That or he wears the veil not only to show his sins but also to show the sins of the other people of the town. The black veil in the story symbolizes a great thing that everyone carries with them, secret sins. Mr. Hooper being the only one to wear one and show the true nature of human. That is why many people are scared of him because they know that he has a secret sin that he will not tell to anyone.
One of the reasons why the theme would be guilt is; because by having Mr. Hooper wear the black veil it demonstrates that he is feeling guilty about something he did. Additionally, throughout this romantic story, there are numerous areas where Mr. Hooper can be found feeling guilty. For example, "Mr. Hooper's conscience tortured him for some great crime too horrible to be entirely concealed..." (Hawthrone 13). As it is shown Mr. Hooper began feeling terrible for the sin he made thus he felt guilt as well.
Hawthorne seems to be saying that the minister’s perception of the sin in all people puts up a barrier between himself and everyone else and ruins his life. At first the veil causes confusion among the people in the minister 's congregation. They speculate that he had developed some mental issue, that his eyes could not handle the light, or that it was simply a random impulse. This confusion soon turns to great fear and horror.
Mr. Hooper was forcing all of the people to look deeper within themselves and try to understand the veils true meaning “Such was the effect of this simple piece of crape, that more than one woman of delicate nerves was forced to leave the meeting-house. Yet perhaps the pale-faced congregation was almost as fearful a sight to the minister, as his black veil to them.” (Hawthorne 707) In reality, the veil represents the secrets everyone is hiding within himself or herself. The theme of the veil is the conflict between the dark, hidden side of man.
The black veil is thought to represent secret sin. Hooper exposed himself through the veil which caused him to banish himself because he upholds the community's sins. Hooper upheld the sins for the entire community and felt it would be seen as an ethical fluctuation by wearing the veil. He does not give specific reason into why he refuses to remove the veil but imagery used in the parable convinces readers that Hooper has beliefs that he is some kind of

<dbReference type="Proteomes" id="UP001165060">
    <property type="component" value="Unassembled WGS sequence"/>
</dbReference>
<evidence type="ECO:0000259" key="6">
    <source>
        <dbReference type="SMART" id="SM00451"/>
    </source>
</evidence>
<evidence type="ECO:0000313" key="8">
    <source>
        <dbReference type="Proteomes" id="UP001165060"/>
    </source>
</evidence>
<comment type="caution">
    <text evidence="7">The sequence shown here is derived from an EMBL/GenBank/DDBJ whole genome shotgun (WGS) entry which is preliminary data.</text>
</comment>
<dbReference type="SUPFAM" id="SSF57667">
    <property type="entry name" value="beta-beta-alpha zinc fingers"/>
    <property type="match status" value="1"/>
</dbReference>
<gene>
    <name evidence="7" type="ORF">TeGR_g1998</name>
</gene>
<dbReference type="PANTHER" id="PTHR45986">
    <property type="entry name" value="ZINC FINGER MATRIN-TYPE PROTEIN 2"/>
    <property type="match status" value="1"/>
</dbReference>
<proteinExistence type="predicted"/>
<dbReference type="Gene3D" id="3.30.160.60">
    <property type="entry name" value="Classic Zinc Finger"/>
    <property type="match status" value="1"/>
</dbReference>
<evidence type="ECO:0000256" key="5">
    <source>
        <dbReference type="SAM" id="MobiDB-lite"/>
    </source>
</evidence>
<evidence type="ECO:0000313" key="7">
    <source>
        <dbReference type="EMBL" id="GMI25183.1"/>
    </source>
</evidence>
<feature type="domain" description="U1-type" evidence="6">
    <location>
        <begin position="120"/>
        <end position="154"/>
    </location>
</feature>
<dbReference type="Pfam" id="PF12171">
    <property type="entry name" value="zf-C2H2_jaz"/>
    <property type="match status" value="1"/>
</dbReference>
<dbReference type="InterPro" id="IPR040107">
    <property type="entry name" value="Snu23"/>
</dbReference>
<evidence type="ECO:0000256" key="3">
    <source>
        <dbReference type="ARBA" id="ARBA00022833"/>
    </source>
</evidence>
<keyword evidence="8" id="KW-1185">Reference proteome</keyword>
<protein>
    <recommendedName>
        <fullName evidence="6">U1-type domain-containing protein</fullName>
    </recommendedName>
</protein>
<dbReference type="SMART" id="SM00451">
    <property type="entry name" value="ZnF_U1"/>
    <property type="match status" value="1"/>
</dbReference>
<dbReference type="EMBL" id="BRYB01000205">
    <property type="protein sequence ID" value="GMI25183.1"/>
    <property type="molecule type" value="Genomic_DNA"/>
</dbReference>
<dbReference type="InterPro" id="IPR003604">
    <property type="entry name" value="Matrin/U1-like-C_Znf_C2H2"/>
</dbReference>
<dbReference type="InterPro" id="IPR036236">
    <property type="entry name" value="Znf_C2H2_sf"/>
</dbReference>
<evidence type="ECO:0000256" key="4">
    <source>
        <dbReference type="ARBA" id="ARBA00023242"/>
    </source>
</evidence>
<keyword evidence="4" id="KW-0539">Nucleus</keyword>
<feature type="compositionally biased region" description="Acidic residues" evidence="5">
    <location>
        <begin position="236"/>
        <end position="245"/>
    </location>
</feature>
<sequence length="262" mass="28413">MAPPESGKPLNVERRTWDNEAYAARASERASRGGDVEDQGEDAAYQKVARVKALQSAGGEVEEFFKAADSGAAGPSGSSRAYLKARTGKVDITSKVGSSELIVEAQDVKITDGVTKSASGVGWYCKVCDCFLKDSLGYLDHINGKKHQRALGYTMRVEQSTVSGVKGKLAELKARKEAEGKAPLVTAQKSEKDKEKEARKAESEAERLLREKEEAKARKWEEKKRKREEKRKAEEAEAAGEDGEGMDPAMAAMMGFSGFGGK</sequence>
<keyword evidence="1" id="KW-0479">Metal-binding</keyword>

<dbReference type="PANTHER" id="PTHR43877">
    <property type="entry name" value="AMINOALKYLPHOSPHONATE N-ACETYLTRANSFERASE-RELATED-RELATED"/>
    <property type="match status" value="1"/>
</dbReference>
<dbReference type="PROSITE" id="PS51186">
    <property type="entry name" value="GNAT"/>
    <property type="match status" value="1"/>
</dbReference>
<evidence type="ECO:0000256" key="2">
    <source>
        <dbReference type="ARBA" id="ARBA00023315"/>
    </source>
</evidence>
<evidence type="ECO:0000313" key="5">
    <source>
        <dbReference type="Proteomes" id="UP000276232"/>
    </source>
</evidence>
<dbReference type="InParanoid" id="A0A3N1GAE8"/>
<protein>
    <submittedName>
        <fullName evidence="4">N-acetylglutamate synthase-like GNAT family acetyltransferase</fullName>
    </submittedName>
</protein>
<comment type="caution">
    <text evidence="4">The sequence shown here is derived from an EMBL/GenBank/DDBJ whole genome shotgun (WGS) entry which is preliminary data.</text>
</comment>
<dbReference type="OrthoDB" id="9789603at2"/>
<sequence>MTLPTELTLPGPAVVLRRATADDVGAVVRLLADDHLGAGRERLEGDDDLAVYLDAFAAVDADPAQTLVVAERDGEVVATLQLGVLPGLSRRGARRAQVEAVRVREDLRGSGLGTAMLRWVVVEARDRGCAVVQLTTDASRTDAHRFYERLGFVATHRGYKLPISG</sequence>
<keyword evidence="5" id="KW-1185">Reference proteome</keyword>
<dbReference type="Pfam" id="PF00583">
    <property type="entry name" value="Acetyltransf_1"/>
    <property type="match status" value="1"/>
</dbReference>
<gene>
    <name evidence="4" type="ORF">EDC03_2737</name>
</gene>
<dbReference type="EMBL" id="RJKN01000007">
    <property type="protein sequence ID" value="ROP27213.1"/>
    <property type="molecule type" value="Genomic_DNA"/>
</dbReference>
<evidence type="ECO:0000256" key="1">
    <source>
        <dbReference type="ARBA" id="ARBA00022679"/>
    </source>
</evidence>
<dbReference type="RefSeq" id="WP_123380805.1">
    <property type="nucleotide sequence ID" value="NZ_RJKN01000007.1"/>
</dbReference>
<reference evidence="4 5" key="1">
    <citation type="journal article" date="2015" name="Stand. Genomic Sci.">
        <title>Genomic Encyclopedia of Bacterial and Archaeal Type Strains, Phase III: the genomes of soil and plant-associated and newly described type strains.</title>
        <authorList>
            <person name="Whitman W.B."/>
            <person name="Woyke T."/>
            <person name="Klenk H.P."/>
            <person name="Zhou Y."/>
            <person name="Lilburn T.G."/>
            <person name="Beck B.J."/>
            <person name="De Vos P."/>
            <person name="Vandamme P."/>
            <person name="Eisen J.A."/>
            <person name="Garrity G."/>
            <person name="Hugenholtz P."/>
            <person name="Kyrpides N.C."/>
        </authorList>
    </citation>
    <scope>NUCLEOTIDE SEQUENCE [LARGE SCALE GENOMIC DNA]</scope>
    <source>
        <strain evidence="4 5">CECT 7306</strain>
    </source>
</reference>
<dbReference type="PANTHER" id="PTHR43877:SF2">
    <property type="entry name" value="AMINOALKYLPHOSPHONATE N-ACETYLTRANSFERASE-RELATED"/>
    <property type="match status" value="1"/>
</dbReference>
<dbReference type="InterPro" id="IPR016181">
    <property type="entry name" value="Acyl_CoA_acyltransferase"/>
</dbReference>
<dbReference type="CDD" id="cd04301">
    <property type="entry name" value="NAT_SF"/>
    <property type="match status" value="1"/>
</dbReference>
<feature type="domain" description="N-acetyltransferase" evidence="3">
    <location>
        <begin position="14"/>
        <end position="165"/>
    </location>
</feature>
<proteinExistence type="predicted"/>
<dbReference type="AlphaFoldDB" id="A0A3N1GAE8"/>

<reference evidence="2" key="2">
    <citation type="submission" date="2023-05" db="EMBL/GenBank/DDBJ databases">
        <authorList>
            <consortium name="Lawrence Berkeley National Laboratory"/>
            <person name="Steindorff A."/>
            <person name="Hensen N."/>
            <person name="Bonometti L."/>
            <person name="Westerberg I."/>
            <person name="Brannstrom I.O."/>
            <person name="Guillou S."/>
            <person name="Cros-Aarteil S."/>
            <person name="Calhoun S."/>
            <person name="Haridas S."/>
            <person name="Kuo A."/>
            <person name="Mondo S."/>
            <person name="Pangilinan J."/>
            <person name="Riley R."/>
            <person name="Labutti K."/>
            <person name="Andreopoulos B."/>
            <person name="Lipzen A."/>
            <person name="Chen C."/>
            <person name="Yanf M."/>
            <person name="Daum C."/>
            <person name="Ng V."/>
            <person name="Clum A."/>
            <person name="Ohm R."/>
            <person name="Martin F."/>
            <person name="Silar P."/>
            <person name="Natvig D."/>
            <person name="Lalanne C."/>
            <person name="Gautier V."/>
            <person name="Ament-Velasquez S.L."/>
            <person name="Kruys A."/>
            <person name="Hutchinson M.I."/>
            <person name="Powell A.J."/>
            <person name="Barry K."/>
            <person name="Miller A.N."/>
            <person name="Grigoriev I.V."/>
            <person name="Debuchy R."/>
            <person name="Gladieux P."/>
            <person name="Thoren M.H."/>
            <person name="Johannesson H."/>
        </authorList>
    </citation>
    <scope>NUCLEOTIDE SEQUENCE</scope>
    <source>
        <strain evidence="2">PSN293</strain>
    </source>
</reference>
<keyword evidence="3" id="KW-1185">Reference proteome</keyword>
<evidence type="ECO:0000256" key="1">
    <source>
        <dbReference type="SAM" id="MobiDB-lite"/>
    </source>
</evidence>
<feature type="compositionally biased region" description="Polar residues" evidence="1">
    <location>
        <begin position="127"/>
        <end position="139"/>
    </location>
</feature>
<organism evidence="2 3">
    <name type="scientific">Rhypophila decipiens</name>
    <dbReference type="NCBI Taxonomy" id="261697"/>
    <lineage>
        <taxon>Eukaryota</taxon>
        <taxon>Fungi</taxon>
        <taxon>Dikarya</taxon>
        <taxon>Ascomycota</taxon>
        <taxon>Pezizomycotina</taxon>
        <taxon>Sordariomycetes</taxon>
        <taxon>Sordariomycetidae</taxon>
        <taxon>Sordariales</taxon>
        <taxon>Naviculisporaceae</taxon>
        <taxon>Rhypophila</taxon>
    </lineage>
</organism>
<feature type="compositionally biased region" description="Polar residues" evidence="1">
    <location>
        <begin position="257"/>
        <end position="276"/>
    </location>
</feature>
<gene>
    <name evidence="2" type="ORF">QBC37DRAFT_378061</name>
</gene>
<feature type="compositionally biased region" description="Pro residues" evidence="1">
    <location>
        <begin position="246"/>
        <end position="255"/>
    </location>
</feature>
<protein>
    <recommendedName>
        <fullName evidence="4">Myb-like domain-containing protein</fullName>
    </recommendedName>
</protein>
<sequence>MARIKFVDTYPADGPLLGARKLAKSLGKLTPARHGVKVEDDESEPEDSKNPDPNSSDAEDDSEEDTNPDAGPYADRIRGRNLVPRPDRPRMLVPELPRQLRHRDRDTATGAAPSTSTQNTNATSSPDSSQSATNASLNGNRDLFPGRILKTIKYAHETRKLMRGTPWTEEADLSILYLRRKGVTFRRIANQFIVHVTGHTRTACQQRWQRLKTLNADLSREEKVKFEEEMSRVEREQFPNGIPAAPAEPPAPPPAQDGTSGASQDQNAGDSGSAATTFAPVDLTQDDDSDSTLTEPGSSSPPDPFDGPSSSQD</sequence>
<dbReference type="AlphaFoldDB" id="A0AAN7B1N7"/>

Tremble also at each other! Have men avoided me, and women showed no pity, and children screamed and fled, only for my black veil?...” (Hawthorne 33) since Mr. Hooper is revealing one's sins makes one vulnerable to public punishment or ostracism by the community. Because of the fear of punishment or ostracism. Therefore, it becomes very uneasy when the minister dons the black veil for his sermon.
Hooper is sacrificing his life by ruining his reputation of his as a minister and as a person. People start to look at Mr. Hooper as a different and changed person; this is shown when the congregation says, “He has changed himself into something awful, only by hiding his face” (Hawthorne 176). The congregation also mentions “ The black veil, though it covers only our pastor’s face, throws its whole person, and makes him ghost-like from head to foot” (Hawthorne 178). Mr. Hooper’s veil that he wore was seen as if it took over his whole demeanor and made him into a whole new person. Mr. Hooper’s finance, Elizabeth, knew that people would view him differently and that the veil was not a good look for his reputation.
In Nathaniel Hawthorne’s “The Minister’s Black Veil”, we are presented with Reverend Parson Hooper, an admirable Puritan preacher who decides to start wearing a black veil. Mr. Hooper’s decision to cover his face almost entirely, except for the mouth and chin with that “mysterious emblem” (#) agitated the town of Milford. It incited gossip within the community about him and the reason why he chose to wear the black veil in the first place, which the townspeople thought represented the Reverend’s sins. This gossiping and the rumors that the people created could be considered a way of hypocrisy, due to the fact that they are judging someone else’s sins rather than acknowledging their own sins, which is the message that Mr. Hooper is trying to